11. ### ChaelAZHall of Fame

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Speed and overall "heaviness" is not absolute, but what makes it a heavy ball is, which is the combination of spin and speed. I get what you mean though, such that a 3.0 player who hits a heavy ball in 3.0 may be considered average when they move to 4.0 because their shot weight doesn't transfer up for some reason. So that can be part of perception, but none the less hitting a heavy ball at any level is a heavy ball for that level.

12. ### LeeDBionic Poster

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Rafa can hit his hardest heavy topspin at me, and it wouldn't bother me much if it landed short serve box depth, and I was standing 5' behind my baseline.
However, if his shot landed within a foot of my baseline, I'd just fall down trying to respond to the PLACEMENT of his shot.

13. ### kiteboardLegend

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Pace produces the heaviest shots. The kind of pace that hurts your hand, that is.

14. ### FintftHall of Fame

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While what you say it's true in general, even a short heavy ball can cause great problems if it hits any irregularity on the court (such as a plastic lines).

15. ### SinjinCooperHall of Fame

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Rafa hits somewhere from 1/3 to 1/2 of his shots short of the service line most matches. Lee can handle them, of course, but the ATP tour has had a great deal of difficulty.

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16. ### Big_DangerousG.O.A.T.

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I was thinking the same thing, haha! Just soak the balls in any kind of fluid really, and they'll be much heavier.

Or I guess you could play so long in warm and humid conditions that the balls in your pocket become so soaked with your own sweat, that you can see the sweat fly off as you hit them!

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17. ### LeeDBionic Poster

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ATP tour kills Rafa's short groundies that aren't angled past the doubles courts.
Even LeeD can handle short groundies hit well inside the singles court, but maybe SinjinCooper cannot.

18. ### FintftHall of Fame

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Even the guy who plays on the challengers circuit told me something similar, how sometimes the ball kicks up so abruptly, that he has trouble handling it/making it impossible for him.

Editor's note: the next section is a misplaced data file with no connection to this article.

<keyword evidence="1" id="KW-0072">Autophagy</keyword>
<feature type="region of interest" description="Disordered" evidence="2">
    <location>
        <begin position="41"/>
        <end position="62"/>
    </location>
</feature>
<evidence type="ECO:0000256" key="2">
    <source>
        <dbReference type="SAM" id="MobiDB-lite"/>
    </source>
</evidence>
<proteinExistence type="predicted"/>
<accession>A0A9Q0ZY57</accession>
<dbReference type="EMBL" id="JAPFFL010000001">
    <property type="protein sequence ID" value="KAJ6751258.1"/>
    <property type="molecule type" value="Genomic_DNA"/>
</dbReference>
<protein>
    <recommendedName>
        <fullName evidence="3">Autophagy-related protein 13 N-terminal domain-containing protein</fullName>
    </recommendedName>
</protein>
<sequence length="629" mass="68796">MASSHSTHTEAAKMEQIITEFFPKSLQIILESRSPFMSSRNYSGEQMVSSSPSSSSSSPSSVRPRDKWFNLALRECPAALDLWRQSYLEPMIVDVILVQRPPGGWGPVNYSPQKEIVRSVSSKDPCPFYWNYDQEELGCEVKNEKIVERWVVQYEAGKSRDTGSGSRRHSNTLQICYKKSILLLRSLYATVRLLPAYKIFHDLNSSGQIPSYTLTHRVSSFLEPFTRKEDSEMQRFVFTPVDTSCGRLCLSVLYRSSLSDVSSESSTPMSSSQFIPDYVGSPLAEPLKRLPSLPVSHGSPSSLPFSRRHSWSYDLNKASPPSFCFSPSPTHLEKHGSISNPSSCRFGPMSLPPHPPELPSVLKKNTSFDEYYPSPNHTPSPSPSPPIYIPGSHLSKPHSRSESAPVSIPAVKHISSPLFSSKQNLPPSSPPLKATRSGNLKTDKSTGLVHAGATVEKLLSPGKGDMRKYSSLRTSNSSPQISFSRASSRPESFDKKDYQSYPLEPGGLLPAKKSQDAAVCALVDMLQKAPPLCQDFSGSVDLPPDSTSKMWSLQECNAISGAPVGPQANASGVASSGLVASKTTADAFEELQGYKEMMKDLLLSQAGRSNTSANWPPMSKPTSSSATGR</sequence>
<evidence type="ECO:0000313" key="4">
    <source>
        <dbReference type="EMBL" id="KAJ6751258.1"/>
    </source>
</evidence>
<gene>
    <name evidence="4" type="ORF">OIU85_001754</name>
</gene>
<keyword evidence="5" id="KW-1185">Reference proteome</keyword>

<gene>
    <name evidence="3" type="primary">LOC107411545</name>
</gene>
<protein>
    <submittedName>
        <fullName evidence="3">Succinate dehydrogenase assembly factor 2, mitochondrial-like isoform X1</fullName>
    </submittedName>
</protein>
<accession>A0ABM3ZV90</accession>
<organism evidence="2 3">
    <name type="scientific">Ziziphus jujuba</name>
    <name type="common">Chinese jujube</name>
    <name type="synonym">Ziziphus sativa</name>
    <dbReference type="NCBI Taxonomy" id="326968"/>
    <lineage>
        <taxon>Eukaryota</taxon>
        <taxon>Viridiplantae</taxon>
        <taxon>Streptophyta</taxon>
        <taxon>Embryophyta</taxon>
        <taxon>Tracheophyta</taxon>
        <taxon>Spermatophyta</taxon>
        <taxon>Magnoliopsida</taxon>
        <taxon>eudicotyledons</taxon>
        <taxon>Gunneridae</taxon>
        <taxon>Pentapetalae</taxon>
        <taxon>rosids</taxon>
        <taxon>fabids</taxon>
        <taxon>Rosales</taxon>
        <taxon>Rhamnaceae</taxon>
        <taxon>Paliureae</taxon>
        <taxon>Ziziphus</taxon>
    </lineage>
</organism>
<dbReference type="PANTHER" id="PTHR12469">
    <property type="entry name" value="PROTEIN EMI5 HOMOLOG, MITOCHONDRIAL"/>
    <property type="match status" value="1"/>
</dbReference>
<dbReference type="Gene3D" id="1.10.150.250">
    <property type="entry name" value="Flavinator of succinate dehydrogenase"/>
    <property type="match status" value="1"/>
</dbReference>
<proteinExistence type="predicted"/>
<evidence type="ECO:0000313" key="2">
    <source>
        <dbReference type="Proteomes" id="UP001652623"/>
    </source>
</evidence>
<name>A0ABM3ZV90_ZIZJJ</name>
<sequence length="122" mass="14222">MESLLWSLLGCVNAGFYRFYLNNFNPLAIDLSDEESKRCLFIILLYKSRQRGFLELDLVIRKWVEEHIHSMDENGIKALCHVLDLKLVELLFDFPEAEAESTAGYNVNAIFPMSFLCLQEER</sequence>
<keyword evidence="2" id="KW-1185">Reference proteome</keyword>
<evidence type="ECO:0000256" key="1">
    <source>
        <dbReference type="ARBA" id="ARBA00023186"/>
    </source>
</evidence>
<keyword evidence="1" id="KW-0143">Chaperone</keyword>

19. ### LeeDBionic Poster

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I did not even hint I had a chance to beat Rafa.
I said, if Rafa hit's hit heavy high rpm spinner groundie short ALL THE TIME, I could get it back.
If Rafa hit DEEP high rpm spinners, I'd have NO CHANCE to get more than one or two back each rally!
Meaning, PLACEMENT is one third of the equation! The other two are spin and ball speed.

20. ### TennisanityLegend

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You guys are forgetting LeeD is an advanced 3.5. Can easily handle Rafa's balls.

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21. ### GazelleLegend

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Lol, you could barely get a single groundie back when playing a 4.5 player (see vid with Maximaxx or whatever he's called). If Rafa hit a heavy rmp spinner to you all the time, you would watch if fly past you all the time. As would most of us.

22. ### StringSnapperSemi-Pro

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Id say a heavy ball is one that hits the back fence after its one bounce in the court. For me, that requires a decently hard whack + spin + depth.

23. ### mhkeunsHall of Fame

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I can describe from my experience as:

1. Heavily hit topspin shot that sends shock to the hand and almost takes the racket out my hand.
2. Cleanly hit flat drives that feels like the racket is being pushed back.

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24. ### spun_outRookie